Sheridan, WY 7/18 - 7/19

We drove from just outside of Yellowstone Park to Sheridan, WY today and we didn't get into Sheridan until around 6:30 this evening. The reason for the delay was a stop at the Custer Battlefield Historic Park. We are staying at the Sheridan KOA.

The main reason we stopped in Sheridan was to see if I could locate the ranch I spent the Summer when I was 15 years old. All I could remember was it was North of Sheridan on the Montana - Wyoming border. I stayed with Chuck and Joanne Bell who I had met when Dad and I stayed at a dude ranch in Wickenburg, AZ.

Of course nothing looked the same and I was about to give up when we drove by the small town of Decker, MT. Decker has a population of less than 10 people and it has a new post office and one other old building. Sue suggested I stop in and ask if they knew of the Bells. I wasn't even sure if they ever lived in the area. Well I did stop there and I couldn't believe it when the lady behind the counter not only knew them but she had married Joanne's brother. I also found out that Joanne still lives in Sheridan but unfortunately Chuck had passed away a few years back. I did call Joanne she invited Susan me to visit her and see some of Chucks woodcarving. As it turned out, he was a professional wood carver and did some beautiful work. Joanne is standing beside some of his carvings. What a delight to discover her again after all these years and to see Chuck's wonderful carvings. I had no idea he was so talented.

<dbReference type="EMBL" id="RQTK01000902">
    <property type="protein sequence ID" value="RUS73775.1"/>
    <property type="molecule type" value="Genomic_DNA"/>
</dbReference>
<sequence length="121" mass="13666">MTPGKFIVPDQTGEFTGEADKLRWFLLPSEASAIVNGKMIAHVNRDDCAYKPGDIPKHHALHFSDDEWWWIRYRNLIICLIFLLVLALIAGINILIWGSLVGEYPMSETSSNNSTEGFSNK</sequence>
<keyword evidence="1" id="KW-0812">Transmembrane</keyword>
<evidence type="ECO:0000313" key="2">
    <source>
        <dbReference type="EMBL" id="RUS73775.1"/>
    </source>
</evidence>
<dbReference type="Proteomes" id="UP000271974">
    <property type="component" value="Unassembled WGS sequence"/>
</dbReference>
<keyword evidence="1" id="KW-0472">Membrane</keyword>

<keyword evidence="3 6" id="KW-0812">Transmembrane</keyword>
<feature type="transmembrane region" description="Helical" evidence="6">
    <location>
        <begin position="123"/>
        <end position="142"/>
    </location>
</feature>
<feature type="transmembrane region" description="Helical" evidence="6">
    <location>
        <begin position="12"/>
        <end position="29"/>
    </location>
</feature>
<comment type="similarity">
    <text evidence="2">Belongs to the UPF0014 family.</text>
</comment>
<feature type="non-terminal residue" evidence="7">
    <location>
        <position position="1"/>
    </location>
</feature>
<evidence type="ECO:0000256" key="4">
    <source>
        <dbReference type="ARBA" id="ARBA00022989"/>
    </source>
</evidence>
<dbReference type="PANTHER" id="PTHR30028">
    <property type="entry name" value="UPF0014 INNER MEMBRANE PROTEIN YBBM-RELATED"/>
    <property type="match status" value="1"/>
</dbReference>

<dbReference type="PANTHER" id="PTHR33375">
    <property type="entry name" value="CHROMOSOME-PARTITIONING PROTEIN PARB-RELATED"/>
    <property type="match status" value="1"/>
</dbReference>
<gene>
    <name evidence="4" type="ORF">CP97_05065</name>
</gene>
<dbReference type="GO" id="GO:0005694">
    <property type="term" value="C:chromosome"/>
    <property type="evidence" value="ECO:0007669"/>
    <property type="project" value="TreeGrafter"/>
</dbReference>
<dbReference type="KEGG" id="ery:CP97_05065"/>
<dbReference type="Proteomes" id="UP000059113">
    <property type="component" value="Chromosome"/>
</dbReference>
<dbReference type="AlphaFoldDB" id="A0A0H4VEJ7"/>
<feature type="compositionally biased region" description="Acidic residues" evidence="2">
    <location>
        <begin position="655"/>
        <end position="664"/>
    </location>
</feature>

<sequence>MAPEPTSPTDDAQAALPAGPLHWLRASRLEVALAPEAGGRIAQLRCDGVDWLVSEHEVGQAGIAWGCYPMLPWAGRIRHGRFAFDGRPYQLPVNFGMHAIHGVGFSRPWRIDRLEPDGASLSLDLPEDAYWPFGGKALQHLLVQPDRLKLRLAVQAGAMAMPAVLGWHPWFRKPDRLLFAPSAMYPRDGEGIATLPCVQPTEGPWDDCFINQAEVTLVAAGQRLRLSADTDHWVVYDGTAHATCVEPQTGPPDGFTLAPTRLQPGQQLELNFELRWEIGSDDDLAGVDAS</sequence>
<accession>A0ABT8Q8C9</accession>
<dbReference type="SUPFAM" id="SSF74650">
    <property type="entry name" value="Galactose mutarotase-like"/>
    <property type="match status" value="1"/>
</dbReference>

This is a panoramic shot of the hill where Custer was found. The Cherokee and Lakota Sioux village was just to the right of the grove of trees down by the river. There were about 1600 warriors to Custer's 200 + men. He had greatly underestimated the number he was up against.
We spent about two and a half hours listening to Ranger talks and driving the battlefields listening to an auto tour tape and walking on the self-guiding tours. It was fascinating. The area around the battlefield is very much like it was on June 25th 1876, so it was energizing to visualize the battle and what the cavalry was up against. There are also white tombstone markers every place a soldier died on the battlefield, after listening to the audio tapes it you could almost feel the panic and disorganization that took place as the soldiers tried to escape the massacre and retreat to cover. None of them made it.